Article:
Even if you have no intention of selling your home anytime soon, chances are you have a long list of improvements and upgrades you'd like to complete. After all, you spend a significant portion of your time within those walls -- it's worth it to create an environment you enjoy being in.
If you're looking to invest in home updates but the thought of the capital it will require has kept you from moving forward, these seven tips will help you make your budget work smarter, not harder.
1. Do This: Install Your Own Security System / Not That: Purchase a Monitored Security System
Home security should be one of the first things homeowners invest in -- it can increase the perceived value of your property -- but that doesn't mean you have to shell out a lot of money on a costly monitored system to keep your home and family safe. Save money while maintaining peace of mind by installing a DIY system to help safeguard your property instead.
If you're still not ready to invest in a home security system, there are other small things you can do to make your house safer, like posting security system stickers, installing a deadbolt and adding automatic porch lights.
2. Do This: Do It Yourself / Not That: Buy It All Yourself
Security systems aren't the only thing you can do yourself when you begin investing in home improvements. Put any skills you have to good use without buying expensive tools and equipment you're going to use only once or twice. Home improvement stores such as Home Depot allow you to rent tools and trucks by the hour, day, week or month, and you can rent almost anything from Zilok to make your home improvement projects even more cost effective.
3. Do This: Increase Energy Efficiency / Not That: Increase Size
The newest, biggest appliance models may seem like good investments, but that isn't always the case -- especially when it comes to long-term cost savings. Buying energy-efficient models of appliances you use regularly, while costing more initially, will actually save you money over time through increased energy savings. An Energy Star dishwasher could save you $25 a year on your utility bill, for example, and an energy-efficient washing machine could save up to $110 a year.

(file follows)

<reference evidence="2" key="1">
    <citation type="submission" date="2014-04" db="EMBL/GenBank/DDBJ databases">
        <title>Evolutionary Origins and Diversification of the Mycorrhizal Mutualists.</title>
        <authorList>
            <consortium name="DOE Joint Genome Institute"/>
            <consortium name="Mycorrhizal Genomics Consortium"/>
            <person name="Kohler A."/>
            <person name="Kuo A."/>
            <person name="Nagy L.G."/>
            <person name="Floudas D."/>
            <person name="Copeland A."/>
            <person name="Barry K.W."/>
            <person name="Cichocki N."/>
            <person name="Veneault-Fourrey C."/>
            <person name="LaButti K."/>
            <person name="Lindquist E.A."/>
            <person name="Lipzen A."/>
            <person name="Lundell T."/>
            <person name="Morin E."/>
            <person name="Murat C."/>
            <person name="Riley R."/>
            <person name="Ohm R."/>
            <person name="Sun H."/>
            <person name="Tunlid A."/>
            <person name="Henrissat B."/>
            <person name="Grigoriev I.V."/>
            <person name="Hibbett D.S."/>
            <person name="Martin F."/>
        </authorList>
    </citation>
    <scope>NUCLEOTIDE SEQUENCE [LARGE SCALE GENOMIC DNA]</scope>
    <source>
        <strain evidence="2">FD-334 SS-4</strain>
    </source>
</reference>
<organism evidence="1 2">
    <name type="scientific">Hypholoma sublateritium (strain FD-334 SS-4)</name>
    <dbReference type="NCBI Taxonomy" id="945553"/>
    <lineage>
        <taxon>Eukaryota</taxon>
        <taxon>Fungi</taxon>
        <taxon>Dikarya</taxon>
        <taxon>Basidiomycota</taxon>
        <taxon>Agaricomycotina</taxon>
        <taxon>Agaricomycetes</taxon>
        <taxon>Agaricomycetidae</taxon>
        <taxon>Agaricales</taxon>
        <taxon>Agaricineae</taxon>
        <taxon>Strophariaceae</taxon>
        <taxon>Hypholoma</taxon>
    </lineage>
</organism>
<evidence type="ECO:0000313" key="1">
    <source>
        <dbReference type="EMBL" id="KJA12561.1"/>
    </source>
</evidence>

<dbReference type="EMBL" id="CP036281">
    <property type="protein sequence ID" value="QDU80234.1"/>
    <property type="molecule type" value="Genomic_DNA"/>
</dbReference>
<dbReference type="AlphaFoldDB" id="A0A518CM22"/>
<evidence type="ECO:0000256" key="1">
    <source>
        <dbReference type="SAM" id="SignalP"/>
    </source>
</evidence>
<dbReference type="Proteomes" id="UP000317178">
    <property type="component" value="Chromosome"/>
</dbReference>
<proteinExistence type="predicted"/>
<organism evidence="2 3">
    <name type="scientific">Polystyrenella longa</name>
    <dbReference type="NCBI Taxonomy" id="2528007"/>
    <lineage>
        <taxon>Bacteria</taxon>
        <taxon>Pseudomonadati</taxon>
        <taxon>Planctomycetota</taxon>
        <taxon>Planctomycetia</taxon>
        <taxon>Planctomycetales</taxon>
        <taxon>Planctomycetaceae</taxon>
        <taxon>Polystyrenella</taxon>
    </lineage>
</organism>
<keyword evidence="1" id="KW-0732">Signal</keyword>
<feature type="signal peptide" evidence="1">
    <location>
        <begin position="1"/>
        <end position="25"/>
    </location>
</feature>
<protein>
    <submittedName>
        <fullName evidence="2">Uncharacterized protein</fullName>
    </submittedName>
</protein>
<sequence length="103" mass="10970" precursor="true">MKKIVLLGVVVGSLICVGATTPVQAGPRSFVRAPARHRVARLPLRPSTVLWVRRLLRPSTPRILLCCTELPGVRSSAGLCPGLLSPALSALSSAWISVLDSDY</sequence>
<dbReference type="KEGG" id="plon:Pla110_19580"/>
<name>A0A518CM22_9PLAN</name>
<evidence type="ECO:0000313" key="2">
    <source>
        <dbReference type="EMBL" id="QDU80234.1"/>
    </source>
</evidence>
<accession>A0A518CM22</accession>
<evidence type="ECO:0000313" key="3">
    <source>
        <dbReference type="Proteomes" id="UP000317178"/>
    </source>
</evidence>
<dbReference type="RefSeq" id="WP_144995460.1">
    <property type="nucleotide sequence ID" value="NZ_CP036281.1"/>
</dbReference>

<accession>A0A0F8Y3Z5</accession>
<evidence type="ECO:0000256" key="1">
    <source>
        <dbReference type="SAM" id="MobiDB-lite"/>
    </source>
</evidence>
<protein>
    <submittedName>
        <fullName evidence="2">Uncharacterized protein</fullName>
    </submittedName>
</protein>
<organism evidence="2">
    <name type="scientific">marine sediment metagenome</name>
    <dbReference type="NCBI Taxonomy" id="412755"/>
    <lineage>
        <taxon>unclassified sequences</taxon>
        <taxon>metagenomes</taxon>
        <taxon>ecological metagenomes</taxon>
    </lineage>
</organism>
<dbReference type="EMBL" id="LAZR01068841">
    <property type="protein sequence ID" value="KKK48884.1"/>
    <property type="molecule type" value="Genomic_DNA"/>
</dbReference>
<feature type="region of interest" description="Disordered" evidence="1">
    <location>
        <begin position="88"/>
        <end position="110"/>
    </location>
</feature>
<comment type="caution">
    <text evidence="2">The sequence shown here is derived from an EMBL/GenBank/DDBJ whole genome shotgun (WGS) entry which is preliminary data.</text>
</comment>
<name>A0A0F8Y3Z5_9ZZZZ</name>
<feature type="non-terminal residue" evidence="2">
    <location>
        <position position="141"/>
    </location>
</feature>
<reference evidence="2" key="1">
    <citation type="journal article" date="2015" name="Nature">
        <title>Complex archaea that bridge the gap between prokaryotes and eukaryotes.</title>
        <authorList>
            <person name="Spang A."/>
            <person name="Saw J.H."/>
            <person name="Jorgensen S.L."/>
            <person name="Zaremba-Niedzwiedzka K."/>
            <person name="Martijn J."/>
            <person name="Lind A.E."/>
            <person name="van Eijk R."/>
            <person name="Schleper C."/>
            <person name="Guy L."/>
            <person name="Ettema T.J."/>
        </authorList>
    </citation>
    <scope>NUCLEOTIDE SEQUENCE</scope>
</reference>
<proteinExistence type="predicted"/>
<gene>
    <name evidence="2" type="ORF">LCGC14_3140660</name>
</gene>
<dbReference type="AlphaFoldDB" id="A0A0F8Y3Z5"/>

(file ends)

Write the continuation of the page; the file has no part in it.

4. Do This: Improve What You Have / Not That: Buy Something New
If you're not ready to invest in all-new appliances, there are a lot of great options for saving energy (and money) on the appliances you already have.
Keep at least one inch of space behind your refrigerator to allow for proper circulation and ventilation around the condenser coils.
Dry one load of laundry right after another to reduce warm-up and drying times -- or air-dry your clothes instead.
Keep your central air conditioner efficient by regularly cleaning the compressor.
Use small appliances such as toaster ovens for small meals, rather than your large stove or oven. According to the Department of Energy, a toaster or convection oven uses one-third to one-half as much energy as a full-sized oven.
5. Do This: Remodel Wisely / Not That: Move Walls, Windows, Sinks or Toilets
If you feel like your kitchen is too cramped, look into space-saving options before you begin tearing down walls. Chances are your cabinets are hogging space they don't need and you can create more of it without resorting to an expensive project that involves moving walls. Similarly, look for ways to remodel your kitchen and bathroom without moving the sink or toilet: moving those items can affect your plumbing and cost thousands of dollars. If you want to add light to a dark room, you can install light tubes for about one-third the price of adding a window or skylight.
6. Do This: Get Rid of Drafts / Not That: Turn Up the Heat
The better insulated and sealed against drafts your home is, the more money you'll save on heating and cooling. According to the Department of Energy, it could save you as much as 30%. Use caulking and weather stripping to get a good seal around windows and doors, as well as less obvious areas like outlets and switches, then insulate key areas like the attic, as they let out the most energy.
7. Do This: Plan Ahead / Not That: Make Rushed Decisions
Last-minute jobs nearly always cost more money, while planning in advance gives you time to shop around for the best options. Things like flooring require a bit of homework to compare, as remarkably similar products can be priced very differently -- so give yourself as much time as you need to avoid rushed decisions.
Investing in your home doesn't have to cost you a lot of money. Plan ahead, think it through, and do it yourself when you can to make your budget work smarter and last longer.
This article is commentary by an independent contributor. At the time of publication, the author held no positions in the stocks mentioned.